Monday 30th January
8.30pm finds me on the train to London. Meanwhile, my weekly column appears in The National newspaper. This week, of course, finds me writing about President Trump and Theresa May.
May is deluded if she thinks Britain is on the verge of a new imperial era
SHE came, she saw, she certainly didn’t conquer. Theresa May’s diplomatic perambulations to the Trump White House and strongman Erdogan’s Turkey were meant to signal Britain’s new, post-Brexit imperial status. Actually, despite the vacuous London media hype, the Prime Minister and her rocky regime were exposed as having no emperor’s clothes whatsoever.
You can read the complete column HERE
After I had caught up with parliamentary business and correspondence, I attended the AGM of the All Party Parliamentary Group for Alternative Dispute Resolution and then met with Cliff Weight, the Director of ShareSoc, the UK Individual Shareholders Society,
When I opened The National I was pleased to see that Iain McWhirter had reviewed Tackling Timorous Economics: How Scotland's Economy Could Work Better for Us All.
I contributed an essay, No Timorous Beasties Here!, alongside contributions by Katherine Trebeck and Stephen Boyd.
You can read the review HERE
While we belonged to different parties and did not agree on everything, I was saddened by the death of Tam Dalyell. In his memory I put down an Early Day Motion which reads:
"That this House notes with great regret the passing of Sir Tam Dalyell, a Father of the House who served as a Member of Parliament for 43 years; salutes his contribution as a great parliamentarian and as someone dedicated always to holding the Executive to account in the best parliamentary tradition; further notes his resolute and selfless campaigning, frequently for causes which were unpopular or controversial; notes his long-standing interest in science and his ever popular column in the New Scientist; notes his self-description as having a predilection for being awkward but recognising his willingness always to work across the House; and celebrates him as someone who will be remembered by political friends and foes alike as a man of principle."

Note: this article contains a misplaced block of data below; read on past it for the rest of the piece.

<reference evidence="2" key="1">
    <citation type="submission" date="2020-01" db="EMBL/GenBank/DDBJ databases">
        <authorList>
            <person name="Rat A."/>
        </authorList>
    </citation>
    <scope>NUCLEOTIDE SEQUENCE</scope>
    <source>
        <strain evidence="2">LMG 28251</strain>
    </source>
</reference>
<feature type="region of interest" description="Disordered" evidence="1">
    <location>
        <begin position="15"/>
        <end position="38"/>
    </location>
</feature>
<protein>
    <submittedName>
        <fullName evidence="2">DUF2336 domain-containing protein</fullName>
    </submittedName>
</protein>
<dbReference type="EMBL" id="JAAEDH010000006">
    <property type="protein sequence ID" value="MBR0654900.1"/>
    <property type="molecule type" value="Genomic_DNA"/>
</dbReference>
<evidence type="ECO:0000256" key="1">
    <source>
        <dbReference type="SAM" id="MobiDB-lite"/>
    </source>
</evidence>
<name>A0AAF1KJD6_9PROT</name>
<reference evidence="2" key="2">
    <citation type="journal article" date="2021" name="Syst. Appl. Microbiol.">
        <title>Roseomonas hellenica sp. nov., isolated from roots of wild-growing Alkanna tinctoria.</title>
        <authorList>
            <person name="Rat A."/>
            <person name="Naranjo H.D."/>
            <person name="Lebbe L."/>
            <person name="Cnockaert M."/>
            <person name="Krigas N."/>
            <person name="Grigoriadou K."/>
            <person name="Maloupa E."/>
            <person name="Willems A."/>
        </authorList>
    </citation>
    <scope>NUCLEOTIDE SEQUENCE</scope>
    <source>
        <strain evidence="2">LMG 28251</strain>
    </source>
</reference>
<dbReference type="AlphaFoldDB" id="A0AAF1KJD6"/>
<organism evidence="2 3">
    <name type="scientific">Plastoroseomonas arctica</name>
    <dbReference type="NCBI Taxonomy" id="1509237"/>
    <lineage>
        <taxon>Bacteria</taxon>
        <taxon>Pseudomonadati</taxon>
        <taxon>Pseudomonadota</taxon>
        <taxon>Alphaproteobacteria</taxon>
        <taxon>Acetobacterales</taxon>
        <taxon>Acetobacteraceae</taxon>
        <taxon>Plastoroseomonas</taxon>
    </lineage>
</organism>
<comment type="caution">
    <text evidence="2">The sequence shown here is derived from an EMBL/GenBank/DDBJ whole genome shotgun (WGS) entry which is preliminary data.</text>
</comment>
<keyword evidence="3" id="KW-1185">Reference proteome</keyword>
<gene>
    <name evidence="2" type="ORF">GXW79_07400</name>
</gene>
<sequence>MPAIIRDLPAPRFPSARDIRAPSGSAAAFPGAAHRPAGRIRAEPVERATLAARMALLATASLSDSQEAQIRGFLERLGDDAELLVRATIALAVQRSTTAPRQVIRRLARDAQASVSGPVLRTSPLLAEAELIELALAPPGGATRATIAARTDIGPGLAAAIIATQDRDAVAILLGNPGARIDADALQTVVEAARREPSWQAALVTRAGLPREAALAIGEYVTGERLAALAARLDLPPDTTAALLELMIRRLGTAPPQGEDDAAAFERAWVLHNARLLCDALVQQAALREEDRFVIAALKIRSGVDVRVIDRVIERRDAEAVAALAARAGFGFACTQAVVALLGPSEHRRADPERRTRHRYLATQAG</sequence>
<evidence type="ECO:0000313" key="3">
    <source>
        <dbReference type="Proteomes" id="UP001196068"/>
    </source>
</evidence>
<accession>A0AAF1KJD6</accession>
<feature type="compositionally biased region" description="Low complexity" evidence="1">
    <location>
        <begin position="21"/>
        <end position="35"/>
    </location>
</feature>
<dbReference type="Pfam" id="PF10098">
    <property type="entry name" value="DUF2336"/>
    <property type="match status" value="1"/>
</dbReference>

Strangely on its first day it was signed by just two Conservative MPS, prompting the Daily Mail to run a piece asking why no Labour MPs has signed it? You can read it HERE
Tuesday 31st January
The issue which dominated Parliamentary Business today was the brief - too brief? - Brexit Bill which the Government rushed through following the Supreme Court decision that Parliament must vote on triggering Article 50, beginning the countdown to leaving the European Union.
SNP MPs attended in force, unlike, sadly, the main opposition party,
I was called as the penultimate speaker shortly before midnight, and you can watch my contribution HERE
During the morning I found time to meet with representatives of the McQuarrie Group, the Australian financial company which is taking over the Green Investment Bank, so that I could express my concerns. I feel very protective of the Green Investment Bank, as I was instrumental in locating in Edinburgh, and I fear that it will not continue to fulfil the same remit.
Because I was stuck in the House from 2.30pm until midnight it fell to my Parliamentary Assistant to meet the Investor Action Group, the group of creditors who lost money after investing in Secured Energy Bonds. They are particularly concerned that although adverts put out appealing to investors have to be agreed by a Financial Conduct Authority company, the FCA takes no regulatory responsibility for those adverts. This is something I will be pursuing with them.
Meanwhile, back in East Lothian, Angela and Isobel Knox were representing me at the first Innerwick fire festival, their version of Up Helly Aa. You can see from the photos below that this was a spectacular production, involving the whole village, and I'm sorry to have missed it.